Esteemed Veteran Member
So, this is not my first Miata. And not the second, or third, or fourth… It’s my seventh. But, it’s the first one that was slated to be a fun street car. All the others are either competition cars that had to follow a rulebook, beaters that were either parted out or tracked, or kept stock and driven then sold. So, all those fun parts I’ve bought since 2004 and haven’t used are going to find a home on this car.
The theme I’m trying to keep is OEM-Plus. I don’t plan on any radical modifications. No huge body modifications, no turbos, no stripped race like interiors. This is not a JDM build. I’m not a fanboi and will not stick EUNOS badging on just for the sake of being JDM. I want to keep its identity as a Miata while mixing and matching the best of the OEM parts and a few subtle, well built aftermarket parts. Also, I’m not a fashion horse. Name brands for the most part don’t impress me, and I don’t care about them on the car. While there ARE name-brand aftermarket parts on the car, the parts will mostly be chosen because of their quality, utility, aesthetics and sometimes because they were first to market – not strictly because of the label. Another thing I’d like to do is keep the visible parts period appropriate – from ’89 to ’99.
I really started this build on a fair ’91 that I bought a few years ago. This car came from a charity car auction that I attend. It was a Crystal White ’91 with an early hardtop and a Hard Dog Sport rollbar. I won the bidding and took it home for just over $600 including title, registration and taxes.
The white paint was in poor shape and the vinyl stripes had petrified and cracked. The interior was sunbaked, though the aftermarket grey softtop was almost brand new. I started collecting parts for it, including a good white fender, new white mirrors, all the rubber hoses, the hardtop edge and window rubber trim, gauge cowl, radio surround, Murakami M2-1028 trunk lid etc… Then the economy took a dump and when NASA had to make cutbacks, I lost my job at Boeing. I offered the white car and the parts I bought specifically for it up for sale and it left within a month to live a life as a never-street-driven track rat at Motorsports Ranch Houston.
After relocating to Dallas and getting my financial life together, I wanted to finish what I started. This time instead of using whatever car I happened across, like the white car, I was going to find the “right” car – which for me was a ’92 Black and Tan or a NA6 in British Racing Green. I watched the local (Dallas, Austin, Houston) Craigslist posts and even set up an RSS feed for different searches. Eventually a fairly nice ’92 SE showed up for $3000 including a lot of extras and the original hardtop. The hardtop was important, as I’m not really a convertible guy and would rather a coupe. During inspection I noted that the car had sat for a LONG time. And it had sat under an oak tree and had a lot of paint etching and hard water deposits that the seller tried to cover up with a lot of detailing glaze. The front bumper had never seen a license plate and was dent free (good) but the softtop looked like a piece of beef jerky (bad for him). The seller and I haggled over it and I bought it for a very good price.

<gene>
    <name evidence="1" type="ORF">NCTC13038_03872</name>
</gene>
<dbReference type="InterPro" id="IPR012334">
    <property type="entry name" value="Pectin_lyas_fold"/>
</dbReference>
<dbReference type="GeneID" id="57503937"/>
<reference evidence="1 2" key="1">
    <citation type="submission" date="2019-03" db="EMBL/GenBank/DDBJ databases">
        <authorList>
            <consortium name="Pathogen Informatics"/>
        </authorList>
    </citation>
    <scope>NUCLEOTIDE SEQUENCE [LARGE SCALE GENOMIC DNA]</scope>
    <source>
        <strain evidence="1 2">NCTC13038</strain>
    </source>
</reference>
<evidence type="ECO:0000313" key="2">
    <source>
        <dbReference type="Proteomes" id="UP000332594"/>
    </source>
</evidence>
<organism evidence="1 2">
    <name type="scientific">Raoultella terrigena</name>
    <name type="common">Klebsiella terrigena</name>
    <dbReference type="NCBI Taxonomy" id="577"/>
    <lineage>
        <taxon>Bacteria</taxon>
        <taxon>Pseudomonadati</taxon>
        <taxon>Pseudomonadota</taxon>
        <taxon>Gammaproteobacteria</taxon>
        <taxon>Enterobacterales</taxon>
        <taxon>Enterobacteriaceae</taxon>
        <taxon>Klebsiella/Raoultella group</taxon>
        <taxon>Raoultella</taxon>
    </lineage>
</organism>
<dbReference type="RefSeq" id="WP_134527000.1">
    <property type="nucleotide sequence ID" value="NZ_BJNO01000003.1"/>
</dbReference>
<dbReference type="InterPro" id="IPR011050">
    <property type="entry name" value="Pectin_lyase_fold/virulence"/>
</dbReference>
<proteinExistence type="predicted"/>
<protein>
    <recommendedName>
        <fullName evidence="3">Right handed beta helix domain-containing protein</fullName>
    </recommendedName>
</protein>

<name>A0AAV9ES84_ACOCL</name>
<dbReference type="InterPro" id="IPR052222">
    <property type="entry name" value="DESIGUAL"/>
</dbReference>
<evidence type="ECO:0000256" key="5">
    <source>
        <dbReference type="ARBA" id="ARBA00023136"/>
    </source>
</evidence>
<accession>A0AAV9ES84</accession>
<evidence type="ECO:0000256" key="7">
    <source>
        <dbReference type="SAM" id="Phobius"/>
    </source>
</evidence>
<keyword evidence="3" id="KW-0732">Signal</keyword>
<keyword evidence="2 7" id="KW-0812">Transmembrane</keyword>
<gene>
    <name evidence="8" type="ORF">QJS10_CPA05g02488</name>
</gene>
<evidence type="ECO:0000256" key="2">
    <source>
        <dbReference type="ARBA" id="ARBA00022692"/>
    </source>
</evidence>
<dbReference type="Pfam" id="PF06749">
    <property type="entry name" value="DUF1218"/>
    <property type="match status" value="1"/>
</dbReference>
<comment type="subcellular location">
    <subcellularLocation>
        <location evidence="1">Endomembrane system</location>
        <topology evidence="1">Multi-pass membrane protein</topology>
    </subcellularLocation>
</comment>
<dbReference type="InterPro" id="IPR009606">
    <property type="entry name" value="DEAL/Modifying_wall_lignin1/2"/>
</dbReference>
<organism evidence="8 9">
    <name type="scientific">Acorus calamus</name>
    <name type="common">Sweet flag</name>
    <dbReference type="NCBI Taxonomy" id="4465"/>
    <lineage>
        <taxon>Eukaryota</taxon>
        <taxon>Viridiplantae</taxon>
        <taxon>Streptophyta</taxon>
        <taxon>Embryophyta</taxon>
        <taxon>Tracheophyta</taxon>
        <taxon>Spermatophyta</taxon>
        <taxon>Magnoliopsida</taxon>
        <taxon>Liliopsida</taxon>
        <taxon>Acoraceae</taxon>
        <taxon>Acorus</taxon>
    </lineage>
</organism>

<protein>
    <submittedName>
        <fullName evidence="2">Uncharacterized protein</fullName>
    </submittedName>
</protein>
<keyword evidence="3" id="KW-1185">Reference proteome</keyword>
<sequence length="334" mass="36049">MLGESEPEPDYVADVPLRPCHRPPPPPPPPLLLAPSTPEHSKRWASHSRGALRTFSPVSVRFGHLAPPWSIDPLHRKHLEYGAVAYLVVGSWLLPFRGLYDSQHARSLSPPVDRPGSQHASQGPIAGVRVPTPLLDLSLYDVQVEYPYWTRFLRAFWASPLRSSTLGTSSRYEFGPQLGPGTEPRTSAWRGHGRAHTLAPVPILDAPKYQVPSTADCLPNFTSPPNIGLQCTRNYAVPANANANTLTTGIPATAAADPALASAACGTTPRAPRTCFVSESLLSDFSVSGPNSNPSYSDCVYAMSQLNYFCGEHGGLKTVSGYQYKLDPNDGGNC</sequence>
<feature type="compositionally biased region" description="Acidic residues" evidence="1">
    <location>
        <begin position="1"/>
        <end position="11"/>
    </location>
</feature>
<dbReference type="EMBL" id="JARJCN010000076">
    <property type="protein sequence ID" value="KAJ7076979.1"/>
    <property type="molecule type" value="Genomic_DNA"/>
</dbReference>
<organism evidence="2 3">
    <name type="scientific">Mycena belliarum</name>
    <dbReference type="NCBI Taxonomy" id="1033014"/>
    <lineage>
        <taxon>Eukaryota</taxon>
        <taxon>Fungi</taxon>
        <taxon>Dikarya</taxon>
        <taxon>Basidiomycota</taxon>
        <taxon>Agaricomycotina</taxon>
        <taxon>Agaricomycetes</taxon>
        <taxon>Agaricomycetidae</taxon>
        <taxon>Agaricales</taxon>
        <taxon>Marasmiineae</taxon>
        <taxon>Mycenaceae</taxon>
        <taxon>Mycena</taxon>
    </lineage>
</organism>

Here’s the only photo I have of it from that day.
The very first thing I did was get license plates. My pal and I are both pun fanatics, but most of the really good plates I wanted were already taken, or not available. Texas only allows six characters on their plates. I ended up getting “NNNN” which is a pun for “foreign”. I also ordered a custom bent right hand side Garage Star license plate bracket as I didn’t want the plate to be on the same side as the front bumper MAZDA sticker.
Plate jealousy struck my friend, and he also ordered a custom plate. He’s an antique dealer and buys the majority of his stock at estate sales. He selected this plate which reads “You Die – I Buy”. Morbid for some, but everyone we know in the antiques business finds it hilarious.
After that I immediately started looking for black interior parts, as the tan interior was the first thing to go. The dash, kick panels and seatbelt tower panels came in first from Harleybutter on MiataTurbo. Then the main carpet came from a track car build out of Houston. A nice pair of NA6 cloth seats came from a Craigslist ad out of Waco and a couple pair of decent floor mats came in (one for using, the other for showing) from wanted ads. I eventually got the rear carpets from PartsGroup. I bought a pair of one-year-only ’96 black electric-window door panels from Second Chance Roadster.
Oops, got two right side kick panels! Harleybutter took care of it like a pro.
Then I bought another rent house in Houston and was gone for a few months while I remodeled it. I got back to Dallas in January and started on the interior swap.
I got a good deal on a few rolls of Raammat, ensolite padding and spray glue over the holidays. Here’s the tub with about a half roll of deadener in it. The ensolite went in over the deadner, then the original pads went in last.
While the main carpet was in fair condition, it was filthy. I took it down to the car wash and powerwashed it and let it dry for a week before it went in the car. I swear some previous owner must have spilled at least two dozen coffees in the passenger footwell. The powerwasher water ran brown for 30 minutes.
I accidentally ordered the bulkhead carpet from a ’95 and it was moulded to go around the ECU that was behind the seats. I picked up another carpet out of a ’90 my girlfriend bought to make a track rat out of. But, that carpet was filthy, full of cat hair, and was fuzzy. The filth and cat hair came out with a powerwash. I took a heatgun on low setting to the carpet to “erase” all the fuzz sticking up out of the carpet. When I was done it looked nearly new.